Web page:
Archive for the 'Bird Behavior' Category

Mar 11 2016

Ravens Dance?

Lots of birds puff their head feathers and stand erect to show their dominance.  Common ravens do it, too.

When Zachary Cava filmed three ravens interacting in the Mojave Desert he thought they might be courting.  Was this courtship or was something very different going on?

Cornell’s Birds of North America explains that among common ravens,

The highest level of dominance is displayed by slowly walking highly erect with bill pointed upward, fluffing out throat hackles and [fluffing] feather tracts above legs to create “pant”-like appearance, elevating “ear” tufts, and flashing white nictitating membranes. Wings are spread slightly at the shoulders. Both males and females engage in this behavior, but it is more pronounced in males.  (credit: Bernd Heinrich)

Yes, these two ravens are working out who’s in charge.  So why is the third one bowing low with his head puffed up?

His actions resemble the male’s pair bond display to the female(*) but he’s got his back to the other two and they aren’t paying much attention.

Ravens don’t dance … or do they?


(video from YouTube by Zachary Cava)

(*) “In direct display to female, also fluffs out head, bows to female while spreading wings and tail, flashes white nictitating membranes, makes gurgling or choking sounds, and snaps bill.”  — credit Cornell Birds of North America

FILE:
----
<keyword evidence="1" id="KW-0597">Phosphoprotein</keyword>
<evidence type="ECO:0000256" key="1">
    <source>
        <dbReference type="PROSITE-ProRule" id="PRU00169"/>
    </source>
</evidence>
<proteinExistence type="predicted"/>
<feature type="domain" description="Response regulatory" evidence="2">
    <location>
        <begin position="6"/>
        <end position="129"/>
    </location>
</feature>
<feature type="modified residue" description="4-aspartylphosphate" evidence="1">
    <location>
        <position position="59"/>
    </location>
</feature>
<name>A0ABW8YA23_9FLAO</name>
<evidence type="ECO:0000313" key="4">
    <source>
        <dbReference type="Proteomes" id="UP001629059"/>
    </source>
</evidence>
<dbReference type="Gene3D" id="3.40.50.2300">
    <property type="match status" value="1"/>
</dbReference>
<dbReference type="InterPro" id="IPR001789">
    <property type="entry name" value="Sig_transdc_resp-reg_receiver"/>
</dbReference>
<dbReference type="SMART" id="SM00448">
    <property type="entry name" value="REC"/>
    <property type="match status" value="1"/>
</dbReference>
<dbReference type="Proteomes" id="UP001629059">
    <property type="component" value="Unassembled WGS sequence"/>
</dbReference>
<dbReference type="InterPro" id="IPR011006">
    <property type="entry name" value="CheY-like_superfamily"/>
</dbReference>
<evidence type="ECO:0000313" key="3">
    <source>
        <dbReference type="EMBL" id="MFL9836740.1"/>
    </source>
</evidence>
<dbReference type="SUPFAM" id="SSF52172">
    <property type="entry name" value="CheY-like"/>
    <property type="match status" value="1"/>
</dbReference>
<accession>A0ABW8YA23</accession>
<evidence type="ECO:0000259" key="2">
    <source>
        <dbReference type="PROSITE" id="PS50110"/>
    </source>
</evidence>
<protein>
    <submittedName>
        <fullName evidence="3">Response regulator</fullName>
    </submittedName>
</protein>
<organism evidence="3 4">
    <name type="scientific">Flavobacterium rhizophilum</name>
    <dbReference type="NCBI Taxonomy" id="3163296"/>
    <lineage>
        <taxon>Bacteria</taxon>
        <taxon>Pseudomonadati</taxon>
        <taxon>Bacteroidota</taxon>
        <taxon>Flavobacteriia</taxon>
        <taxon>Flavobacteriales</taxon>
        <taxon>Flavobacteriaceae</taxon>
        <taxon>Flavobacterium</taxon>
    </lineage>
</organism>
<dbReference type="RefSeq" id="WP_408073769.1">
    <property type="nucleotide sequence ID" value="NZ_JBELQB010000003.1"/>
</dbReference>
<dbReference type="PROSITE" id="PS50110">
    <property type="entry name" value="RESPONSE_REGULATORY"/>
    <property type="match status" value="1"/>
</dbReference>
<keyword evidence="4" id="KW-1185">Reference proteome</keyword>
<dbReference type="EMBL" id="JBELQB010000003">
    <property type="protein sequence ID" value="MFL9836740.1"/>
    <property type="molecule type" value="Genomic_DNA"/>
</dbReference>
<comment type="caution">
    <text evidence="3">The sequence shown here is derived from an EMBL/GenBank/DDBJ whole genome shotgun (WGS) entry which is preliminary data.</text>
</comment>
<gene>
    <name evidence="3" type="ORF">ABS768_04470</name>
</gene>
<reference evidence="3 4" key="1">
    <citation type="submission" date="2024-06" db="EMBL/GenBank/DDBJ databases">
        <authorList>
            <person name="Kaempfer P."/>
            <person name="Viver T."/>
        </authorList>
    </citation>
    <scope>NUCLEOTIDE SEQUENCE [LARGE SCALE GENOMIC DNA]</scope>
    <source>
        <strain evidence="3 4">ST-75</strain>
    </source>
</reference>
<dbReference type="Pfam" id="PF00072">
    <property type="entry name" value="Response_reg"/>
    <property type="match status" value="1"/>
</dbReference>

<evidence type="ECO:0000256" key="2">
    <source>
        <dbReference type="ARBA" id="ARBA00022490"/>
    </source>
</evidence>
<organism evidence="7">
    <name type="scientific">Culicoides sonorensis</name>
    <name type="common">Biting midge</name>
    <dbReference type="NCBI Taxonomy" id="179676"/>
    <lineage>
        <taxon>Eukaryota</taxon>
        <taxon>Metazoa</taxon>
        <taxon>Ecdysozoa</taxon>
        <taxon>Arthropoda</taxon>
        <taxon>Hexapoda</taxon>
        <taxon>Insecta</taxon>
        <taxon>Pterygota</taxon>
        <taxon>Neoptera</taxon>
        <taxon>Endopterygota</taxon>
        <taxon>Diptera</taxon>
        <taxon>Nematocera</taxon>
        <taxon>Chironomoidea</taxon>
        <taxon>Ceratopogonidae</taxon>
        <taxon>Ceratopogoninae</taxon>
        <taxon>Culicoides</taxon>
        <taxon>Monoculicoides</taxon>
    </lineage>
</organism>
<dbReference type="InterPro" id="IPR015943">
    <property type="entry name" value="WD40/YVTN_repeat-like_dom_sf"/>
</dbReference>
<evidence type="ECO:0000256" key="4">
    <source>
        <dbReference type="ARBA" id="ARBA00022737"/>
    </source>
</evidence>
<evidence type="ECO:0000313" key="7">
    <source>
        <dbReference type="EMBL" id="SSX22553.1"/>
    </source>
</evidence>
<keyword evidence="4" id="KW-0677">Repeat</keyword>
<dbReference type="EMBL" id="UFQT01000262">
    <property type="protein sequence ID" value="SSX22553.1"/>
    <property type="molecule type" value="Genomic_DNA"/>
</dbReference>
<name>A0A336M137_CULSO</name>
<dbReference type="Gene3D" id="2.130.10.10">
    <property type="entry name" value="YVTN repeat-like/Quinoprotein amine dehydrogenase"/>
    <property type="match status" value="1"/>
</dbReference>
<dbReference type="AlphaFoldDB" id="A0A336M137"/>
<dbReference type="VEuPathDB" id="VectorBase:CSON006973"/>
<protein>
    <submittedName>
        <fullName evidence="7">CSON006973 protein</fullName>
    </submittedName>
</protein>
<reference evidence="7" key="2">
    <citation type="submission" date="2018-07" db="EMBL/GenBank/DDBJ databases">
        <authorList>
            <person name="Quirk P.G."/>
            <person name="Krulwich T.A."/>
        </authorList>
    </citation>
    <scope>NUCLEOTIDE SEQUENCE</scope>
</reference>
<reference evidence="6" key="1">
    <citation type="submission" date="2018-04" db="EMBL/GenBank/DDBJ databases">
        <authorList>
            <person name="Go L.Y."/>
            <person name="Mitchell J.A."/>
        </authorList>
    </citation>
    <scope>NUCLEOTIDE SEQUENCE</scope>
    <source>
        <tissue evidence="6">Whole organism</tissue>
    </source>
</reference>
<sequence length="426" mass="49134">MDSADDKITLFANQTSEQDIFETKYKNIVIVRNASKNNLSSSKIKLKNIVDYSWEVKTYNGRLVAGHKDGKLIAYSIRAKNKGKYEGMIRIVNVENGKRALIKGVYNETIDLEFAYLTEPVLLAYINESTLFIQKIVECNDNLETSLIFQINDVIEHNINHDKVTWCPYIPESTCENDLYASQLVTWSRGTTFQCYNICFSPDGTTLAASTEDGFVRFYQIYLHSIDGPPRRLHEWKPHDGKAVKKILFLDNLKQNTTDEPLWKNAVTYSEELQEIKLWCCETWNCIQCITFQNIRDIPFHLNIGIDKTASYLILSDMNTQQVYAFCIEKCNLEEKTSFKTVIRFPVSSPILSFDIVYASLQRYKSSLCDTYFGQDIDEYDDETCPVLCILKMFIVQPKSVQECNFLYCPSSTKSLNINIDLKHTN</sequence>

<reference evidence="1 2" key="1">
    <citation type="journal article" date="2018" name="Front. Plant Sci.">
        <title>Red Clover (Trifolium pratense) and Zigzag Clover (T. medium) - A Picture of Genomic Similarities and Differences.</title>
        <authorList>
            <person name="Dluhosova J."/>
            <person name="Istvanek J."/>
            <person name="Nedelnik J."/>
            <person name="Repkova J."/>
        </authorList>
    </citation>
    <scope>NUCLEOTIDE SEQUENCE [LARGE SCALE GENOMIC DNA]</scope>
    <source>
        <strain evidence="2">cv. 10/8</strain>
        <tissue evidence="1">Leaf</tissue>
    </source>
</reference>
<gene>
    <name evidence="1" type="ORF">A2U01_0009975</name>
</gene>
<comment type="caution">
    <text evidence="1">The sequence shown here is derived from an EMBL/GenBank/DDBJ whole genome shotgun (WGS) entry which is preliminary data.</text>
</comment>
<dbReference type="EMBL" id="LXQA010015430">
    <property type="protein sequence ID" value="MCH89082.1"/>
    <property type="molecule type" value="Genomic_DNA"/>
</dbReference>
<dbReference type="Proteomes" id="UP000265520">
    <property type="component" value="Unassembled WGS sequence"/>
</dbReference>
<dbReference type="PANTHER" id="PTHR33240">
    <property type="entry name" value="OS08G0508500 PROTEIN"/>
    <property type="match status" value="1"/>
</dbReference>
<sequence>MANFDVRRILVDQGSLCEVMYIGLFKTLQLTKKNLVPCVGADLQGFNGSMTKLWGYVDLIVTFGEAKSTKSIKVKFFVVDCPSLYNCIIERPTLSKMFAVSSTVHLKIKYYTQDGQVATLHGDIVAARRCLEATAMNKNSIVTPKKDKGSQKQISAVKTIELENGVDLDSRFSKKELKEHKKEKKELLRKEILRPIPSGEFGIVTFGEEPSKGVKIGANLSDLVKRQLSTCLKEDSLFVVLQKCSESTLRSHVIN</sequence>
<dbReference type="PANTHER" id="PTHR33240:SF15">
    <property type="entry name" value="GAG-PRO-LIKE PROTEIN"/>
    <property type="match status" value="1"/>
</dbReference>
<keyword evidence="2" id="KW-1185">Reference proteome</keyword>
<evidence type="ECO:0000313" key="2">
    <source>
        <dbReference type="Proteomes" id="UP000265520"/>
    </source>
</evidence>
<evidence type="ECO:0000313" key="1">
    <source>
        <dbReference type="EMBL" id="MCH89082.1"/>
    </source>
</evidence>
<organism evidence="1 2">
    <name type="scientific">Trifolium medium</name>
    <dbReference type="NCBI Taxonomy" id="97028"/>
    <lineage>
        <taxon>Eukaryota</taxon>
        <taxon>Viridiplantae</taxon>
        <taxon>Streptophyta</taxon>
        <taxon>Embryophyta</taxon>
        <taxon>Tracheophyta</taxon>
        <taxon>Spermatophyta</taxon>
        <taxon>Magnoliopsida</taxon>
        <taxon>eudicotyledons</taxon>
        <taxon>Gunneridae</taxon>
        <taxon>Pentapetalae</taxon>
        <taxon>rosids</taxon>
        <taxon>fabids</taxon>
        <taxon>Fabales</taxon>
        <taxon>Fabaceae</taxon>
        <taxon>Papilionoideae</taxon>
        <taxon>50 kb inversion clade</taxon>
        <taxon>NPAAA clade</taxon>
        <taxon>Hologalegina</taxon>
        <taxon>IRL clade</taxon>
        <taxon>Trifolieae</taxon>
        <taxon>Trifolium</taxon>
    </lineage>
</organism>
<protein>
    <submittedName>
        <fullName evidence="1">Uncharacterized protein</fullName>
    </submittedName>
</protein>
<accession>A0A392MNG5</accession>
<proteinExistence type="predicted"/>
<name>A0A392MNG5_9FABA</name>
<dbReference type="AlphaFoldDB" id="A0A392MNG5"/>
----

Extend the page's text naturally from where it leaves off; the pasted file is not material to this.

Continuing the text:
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Mar 08 2016

Pigeon Applause

Two rock pigeons in flight (photo from Shutterstock)

(photo from Shutterstock)

Have you heard it?  It’s the sound of pigeon applause.

The wings of rock pigeons (Columba livia) often make whistling sounds when they fly, but during the breeding season the males’ wings make a clapping sound, too.

Like many birds, pigeons have courtship rituals before and after mating. Here’s a summary of what they do from Cornell’s Birds of North America:

  • Before they mate:
    • The male struts around the female: standing tall, inflating his neck, cooing, bowing and fanning his tail.
    • They preen each other on the head and neck.
    • The female asks the male to feed her, like a nestling, by regurgitation. This may be called “billing”
  • They mate: The female crouches. The male mounts her and balances with open wings.
  • Afterward the male may do a post-copulatory flight display:
    • He takes off loudly clapping his wings on the upstroke (behind him) for 3-5 wingbeats.
    • And then he glides with his wings up in a “V”

Play the audio clip below to hear that distinctive clap.


Listen for it this spring.


(photo from Shutterstock. Click on the image to see the original)

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Mar 04 2016

Getting In Tune

If you’ve been watching the Gulf Tower and Cathedral of Learning falconcams this month, you’ve seen the peregrines bowing and “chirping” to each other in courtship display.  Their rituals cement their pair bond and get them in tune with each other for the breeding season.

Some birds have fancier courtship displays.  Pairs of waved albatrosses (Phoebastria irrorata) get reacquainted after six months at sea by doing a courtship dance.